Laramie high school students taking applications to chemistry recently made tie dye shirts using pure elements.

The dyes were made of nonmetals bonded together, this type of bond is called covalent bonding.

A covalent bond is when atoms share electrons.

This allows for the atom to become stable by satisfying the octet rule (when eight electrons occupy the highest energy level of the atom).

The dye the students used chemically attaches to the fibers in the shirt to allow for the dye to stay.

Cheap dyes that can be found at grocery stores simply tangle their molecules in with the shirt, washing out and untangling each time tie shirt is washed.

The process of tie dying the shirts started with soaking the shirts in an ionic compound, sodium carbonate (Na2CO3)

The shirt is left to soak for several hours and this allows for openings in the shirts molecules for atoms to share electrons.

Having the shirt soak increases the pH of the shirt, making it less acidic, causing the cotton to lose some of its hydrogen atoms, that were bonded to oxygen.

When the dye is added to the shirt it loses a chemical called chlorine, leaving open spaces in both the shirt and in the dye molecules, for electron sharing, or covalent bonding.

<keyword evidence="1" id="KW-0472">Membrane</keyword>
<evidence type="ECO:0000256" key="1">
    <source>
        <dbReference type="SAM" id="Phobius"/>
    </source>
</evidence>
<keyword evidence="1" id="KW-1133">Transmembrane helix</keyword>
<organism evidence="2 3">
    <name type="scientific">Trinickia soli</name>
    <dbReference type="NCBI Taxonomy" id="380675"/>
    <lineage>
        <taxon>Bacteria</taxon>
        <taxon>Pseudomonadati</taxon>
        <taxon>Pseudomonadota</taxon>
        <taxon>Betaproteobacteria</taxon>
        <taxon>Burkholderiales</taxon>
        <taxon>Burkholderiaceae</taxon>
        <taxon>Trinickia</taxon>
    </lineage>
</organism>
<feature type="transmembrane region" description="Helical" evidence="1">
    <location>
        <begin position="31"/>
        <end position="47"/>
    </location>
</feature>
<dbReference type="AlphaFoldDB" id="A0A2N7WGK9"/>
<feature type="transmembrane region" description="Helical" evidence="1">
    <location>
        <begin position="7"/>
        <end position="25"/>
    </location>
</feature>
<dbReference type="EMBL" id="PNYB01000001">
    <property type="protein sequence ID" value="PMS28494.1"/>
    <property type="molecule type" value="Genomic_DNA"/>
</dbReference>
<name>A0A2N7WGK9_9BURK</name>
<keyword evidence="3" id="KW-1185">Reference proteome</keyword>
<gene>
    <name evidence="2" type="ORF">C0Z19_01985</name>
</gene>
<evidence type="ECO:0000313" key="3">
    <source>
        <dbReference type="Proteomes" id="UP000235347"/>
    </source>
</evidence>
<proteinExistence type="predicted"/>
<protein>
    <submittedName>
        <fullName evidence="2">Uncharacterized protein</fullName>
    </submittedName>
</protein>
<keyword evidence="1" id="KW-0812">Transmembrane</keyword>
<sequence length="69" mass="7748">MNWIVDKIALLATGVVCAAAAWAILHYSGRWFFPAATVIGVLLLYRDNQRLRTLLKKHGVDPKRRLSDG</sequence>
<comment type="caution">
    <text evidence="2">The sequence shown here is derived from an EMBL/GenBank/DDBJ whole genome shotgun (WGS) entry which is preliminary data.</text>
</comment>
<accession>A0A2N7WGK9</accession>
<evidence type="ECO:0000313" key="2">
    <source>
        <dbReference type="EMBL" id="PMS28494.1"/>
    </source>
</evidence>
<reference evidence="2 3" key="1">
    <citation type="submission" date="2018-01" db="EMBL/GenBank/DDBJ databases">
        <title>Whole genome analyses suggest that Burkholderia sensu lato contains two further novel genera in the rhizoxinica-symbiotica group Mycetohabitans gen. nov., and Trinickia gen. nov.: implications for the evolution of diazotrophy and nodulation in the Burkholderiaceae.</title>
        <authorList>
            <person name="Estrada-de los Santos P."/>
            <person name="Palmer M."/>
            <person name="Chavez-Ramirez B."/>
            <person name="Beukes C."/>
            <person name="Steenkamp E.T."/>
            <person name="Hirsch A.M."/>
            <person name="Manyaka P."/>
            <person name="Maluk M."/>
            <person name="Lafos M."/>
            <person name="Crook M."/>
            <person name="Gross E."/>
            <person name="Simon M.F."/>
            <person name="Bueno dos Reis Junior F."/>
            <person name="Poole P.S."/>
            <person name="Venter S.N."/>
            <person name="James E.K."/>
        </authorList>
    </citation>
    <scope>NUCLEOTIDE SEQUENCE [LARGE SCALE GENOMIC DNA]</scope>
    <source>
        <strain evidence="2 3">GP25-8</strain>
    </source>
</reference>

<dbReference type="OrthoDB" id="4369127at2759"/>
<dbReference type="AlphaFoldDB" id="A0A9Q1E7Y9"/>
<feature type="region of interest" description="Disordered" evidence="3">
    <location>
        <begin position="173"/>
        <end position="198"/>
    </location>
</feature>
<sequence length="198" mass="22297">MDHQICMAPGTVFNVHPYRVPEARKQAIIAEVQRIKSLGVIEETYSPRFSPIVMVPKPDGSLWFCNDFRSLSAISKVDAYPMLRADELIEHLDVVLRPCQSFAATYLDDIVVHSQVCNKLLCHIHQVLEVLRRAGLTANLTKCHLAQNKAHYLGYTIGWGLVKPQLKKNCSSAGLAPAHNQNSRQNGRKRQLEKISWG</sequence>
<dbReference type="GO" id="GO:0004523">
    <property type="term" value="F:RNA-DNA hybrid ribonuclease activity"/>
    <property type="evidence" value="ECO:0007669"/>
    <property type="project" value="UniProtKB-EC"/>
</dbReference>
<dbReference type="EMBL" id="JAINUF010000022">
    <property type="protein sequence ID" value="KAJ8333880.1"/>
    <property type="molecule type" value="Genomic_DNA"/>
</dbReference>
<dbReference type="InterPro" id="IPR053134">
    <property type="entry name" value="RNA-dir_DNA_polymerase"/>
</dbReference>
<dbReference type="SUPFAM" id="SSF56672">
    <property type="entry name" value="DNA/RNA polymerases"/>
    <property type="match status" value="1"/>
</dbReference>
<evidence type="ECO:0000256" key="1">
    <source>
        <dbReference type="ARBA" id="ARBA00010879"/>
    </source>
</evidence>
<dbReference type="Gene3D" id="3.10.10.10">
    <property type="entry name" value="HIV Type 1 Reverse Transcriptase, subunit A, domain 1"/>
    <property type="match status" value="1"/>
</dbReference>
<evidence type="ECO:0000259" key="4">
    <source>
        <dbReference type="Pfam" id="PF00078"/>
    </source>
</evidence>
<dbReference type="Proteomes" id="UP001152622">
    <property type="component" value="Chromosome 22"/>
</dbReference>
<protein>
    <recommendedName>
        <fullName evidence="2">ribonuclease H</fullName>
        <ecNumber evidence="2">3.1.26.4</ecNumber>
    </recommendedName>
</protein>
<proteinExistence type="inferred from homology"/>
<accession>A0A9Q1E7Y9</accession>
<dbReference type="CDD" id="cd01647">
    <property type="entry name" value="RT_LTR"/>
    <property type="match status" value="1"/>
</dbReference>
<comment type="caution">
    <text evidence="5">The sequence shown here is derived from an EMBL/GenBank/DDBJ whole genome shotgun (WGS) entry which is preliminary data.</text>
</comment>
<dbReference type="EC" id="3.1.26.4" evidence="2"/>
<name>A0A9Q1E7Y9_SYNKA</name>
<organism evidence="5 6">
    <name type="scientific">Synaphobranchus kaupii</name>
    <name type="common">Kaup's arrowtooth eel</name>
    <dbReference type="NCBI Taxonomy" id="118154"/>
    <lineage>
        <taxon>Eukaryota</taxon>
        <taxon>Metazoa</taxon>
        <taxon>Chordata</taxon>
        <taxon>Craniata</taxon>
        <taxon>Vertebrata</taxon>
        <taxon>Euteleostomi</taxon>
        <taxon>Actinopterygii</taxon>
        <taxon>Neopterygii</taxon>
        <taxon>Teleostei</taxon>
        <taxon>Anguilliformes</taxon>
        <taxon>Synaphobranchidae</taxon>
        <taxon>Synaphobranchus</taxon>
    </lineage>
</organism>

Although a molecule is far too small to see, the shape and the element differences allow for the colors to be different and to be visible to the human eye.

Colors are different wavelengths of light, red having the least energy of light and violet having the most energy of light.

Yet each color has a different part on the electromagnetic spectrum.

Due to the different molecule shapes, the dyes absorb different amounts of energy.

This energy is then reflected to the eye, allowing the human eye to see the colors.

There is over 100 different ways to dye a shirt.

Each way consists of a different pattern, the most common being spiral.

To do a spiral pattern, one chooses where the center will be and then twists the shirt, or fabric.

Then ties it off with rubber and begins adding dye in different sectors.

Once this process is done, for any pattern, the fabric is then rinsed , until the water is clear and no longer has color, and then placed in the washing machine, alone to prevent other clothing from being stained.

Students in applications to chemistry completed tie dye shirts last week, as a lab.

They now have a unit test this week.

The students will either take the test on Tuesday or Wednesday depending on when they have the class.

If the students wear the shirt to take the test that student will receive extra points.

“hashtag killing it,” Sophomore Emma Sliger said when she saw student wearing tie dyes.

“the tie dye activity was way different than our other labs because we were able to take home our items and use our own creativity, and each shirt is unique and different,” Erin Chavis, a student in Tamara Bretting’s application to chemistry class said.